Contributor: Dr. Staci-Marie Norman, PharmD, DCES
Let's talk about STRESS! I'm sure we've all had some form of stressor in our lives, especially during the past few years. As women, stress can sometimes feel like a constant issue. We have jobs, spouses, kids, and aging parents, which is the tip of the iceberg for many of us. Each of these parts of our lives, although providing joys, comes with its own dose of stress, and stress can be hard on our bodies. Did you know that stress can raise your heart rate, elevate your blood pressure, cause muscular contractions that lead to stiff necks, aching backs and shoulders, or trigger migraines? Stress can also increase your blood glucose levels because it pumps extra hormones, such as cortisol, into our system. All of this can lead to a greater risk of hypertension, chronic pain, diabetes management challenges, and chronic migraines. That extra cortisol can inhibit weight loss and promote weight gain; talk about another stress!
So why am I focusing on stress? This month we are discussing all aspects of women’s health, and I have seen more and more within my practice that stress affects women at a very high rate. I was listening to a radio program this past week that said ninety-two percent of the caregiving, either child or eldercare, is done by women in the United States. And over the past two years this has led to increased reports of anxiety and depression due to the stress of caring for children at home while working from home. And in some cases, also caring for elderly parents - either within the home or who live independently but need help with shopping, doctor visits, and socializing. I listen to women every day at the pharmacy trying to keep all the balls of their lives up in the air and feeling like they are just hanging on. This is a problem and one that we need to fix for ourselves!
There are many ways to reduce stress, and believe it or not, most are free.
- Eat healthy foods - Do you know how it seems that we talk about a healthy diet and exercise when talking about our health? You've got it. A balanced diet can help you feel better and combat the potential of weight gain due to extra cortisol levels caused by stress. It will also help keep blood glucose levels within goal, significantly eliminating stress.
- Move your body - Exercise is also a great stress reducer. Not only will it help your blood glucose and blood pressure, but it stimulates the release of endorphins. These hormones cause the "runner's high" and can help bring about a sense of calm and relaxation, and you don't have to run to produce this effect! Taking your dog for a walk or going on a brisk walk with your spouse after dinner is enough to get endorphins pumping. Take it up a notch with some more strenuous exercise, and those endorphins will really be flowing.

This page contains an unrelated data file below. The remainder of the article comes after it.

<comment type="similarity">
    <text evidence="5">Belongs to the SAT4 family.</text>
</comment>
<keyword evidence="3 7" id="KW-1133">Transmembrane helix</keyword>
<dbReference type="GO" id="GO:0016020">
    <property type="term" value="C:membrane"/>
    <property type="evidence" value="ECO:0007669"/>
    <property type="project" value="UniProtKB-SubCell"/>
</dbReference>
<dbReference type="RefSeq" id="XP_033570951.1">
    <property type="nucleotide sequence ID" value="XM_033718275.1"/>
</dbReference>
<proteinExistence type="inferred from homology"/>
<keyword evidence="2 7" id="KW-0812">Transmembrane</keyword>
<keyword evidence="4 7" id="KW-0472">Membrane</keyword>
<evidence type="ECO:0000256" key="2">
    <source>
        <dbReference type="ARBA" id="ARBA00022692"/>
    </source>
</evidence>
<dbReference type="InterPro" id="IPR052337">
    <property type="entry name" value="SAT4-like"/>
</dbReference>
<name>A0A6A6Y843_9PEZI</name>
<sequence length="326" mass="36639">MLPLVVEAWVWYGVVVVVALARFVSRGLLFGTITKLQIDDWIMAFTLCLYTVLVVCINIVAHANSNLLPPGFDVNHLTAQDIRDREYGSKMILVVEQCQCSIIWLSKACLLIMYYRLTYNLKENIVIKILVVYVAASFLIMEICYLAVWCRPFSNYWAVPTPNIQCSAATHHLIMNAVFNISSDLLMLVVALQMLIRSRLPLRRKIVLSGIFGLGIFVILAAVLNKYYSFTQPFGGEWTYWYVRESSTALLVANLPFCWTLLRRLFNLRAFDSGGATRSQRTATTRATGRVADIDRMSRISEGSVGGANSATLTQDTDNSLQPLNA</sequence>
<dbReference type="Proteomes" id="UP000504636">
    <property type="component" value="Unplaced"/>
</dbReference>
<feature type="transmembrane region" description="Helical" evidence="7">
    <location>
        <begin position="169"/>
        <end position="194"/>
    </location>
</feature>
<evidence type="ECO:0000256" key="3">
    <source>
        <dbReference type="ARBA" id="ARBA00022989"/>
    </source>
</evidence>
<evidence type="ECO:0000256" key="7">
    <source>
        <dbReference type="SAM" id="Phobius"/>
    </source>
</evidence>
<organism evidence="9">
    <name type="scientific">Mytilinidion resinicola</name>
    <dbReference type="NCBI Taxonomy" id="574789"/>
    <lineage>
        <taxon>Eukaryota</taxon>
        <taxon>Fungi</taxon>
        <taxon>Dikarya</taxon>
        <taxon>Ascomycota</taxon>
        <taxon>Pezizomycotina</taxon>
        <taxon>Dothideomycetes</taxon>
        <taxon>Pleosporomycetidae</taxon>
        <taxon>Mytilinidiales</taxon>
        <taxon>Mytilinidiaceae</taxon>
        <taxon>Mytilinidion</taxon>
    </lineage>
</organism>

- Take a deep breathing break - Maybe you are at work and can't sneak away for a quick walk? Take a minute or two, close your eyes, and take ten deep breaths. Inhale over 10 seconds and then exhale over 10 seconds. Repeat at least ten times, and I promise you will feel an immediate sense of calm. Maybe not all the way to stress-free, but enough to help you get through the task at hand. This deep breathing is a simple form of meditation.
- Practice meditation - Meditation can be beneficial in dealing with stress. You just need a quiet place and a few minutes to yourself to breathe deep, pray, journal, sit and look at nature, practice yoga, or just zone out. All of these activities can help to calm your mind and relieve stress.
- Get enough sleep - I know it might seem like a glass, or two, of wine or beer, can help calm your nerves and decrease your stress level, but it can lead to poor sleep and cause swings in your blood glucose levels. Sleep is also essential in decreasing stress. We need approximately eight hours of sleep each night to function optimally. With less sleep, we can see increased levels of that big, bad hormone cortisol! It is also harder to manage any stress that the day throws your way if you aren't getting sleep.
- Treat yourself to some pampering - If you have the time, and extra cash, think about going for a massage. That is 30, 60, or 90 minutes that all you must do is relax and be pampered. Or how about a manicure or pedicure? I must admit this is my vice. Twice a month, I have one hour all to myself to sit in one place and be quiet. The manicure even comes with a lovely hand and arm massage. How could you ask for more!
These are all great ways to help tame stress, but if life is becoming overwhelming, please do not hesitate to reach out to a loved one or your doctor for help. There are many medications that can help with anxiety and depression. There is nothing wrong with asking for and receiving help for your mental health! You have a very important job as a woman, and every Wonder Woman reading this article needs to know that you have a team out there supporting you through the goods and bads of life.
Dr. Staci-Marie Norman, PharmD, DCES received her bachelors from Purdue University (’94) and her Doctor of Pharmacy from the University of Oklahoma (’96). In 2000 Dr. Norman added to her credentials by becoming a Certified Diabetes Care and Education Specialist. She is currently the Clinical Coordinator and staff pharmacist for Martin’s Pharmacy. Dr. Norman is a national faculty member for the American Pharmacist Association, teaching certificate programs in both diabetes and cardiovascular disease. She serves on the advisory board that oversees development and revision of these programs. Along with teaching and development responsibilities for APhA, Dr. Norman serves as a peer reviewer for research grants and publication submission. Dr. Norman has also spoken for Abbott, Bayer, Lilly, Mannkind, and Lifescan as a diabetes specialist.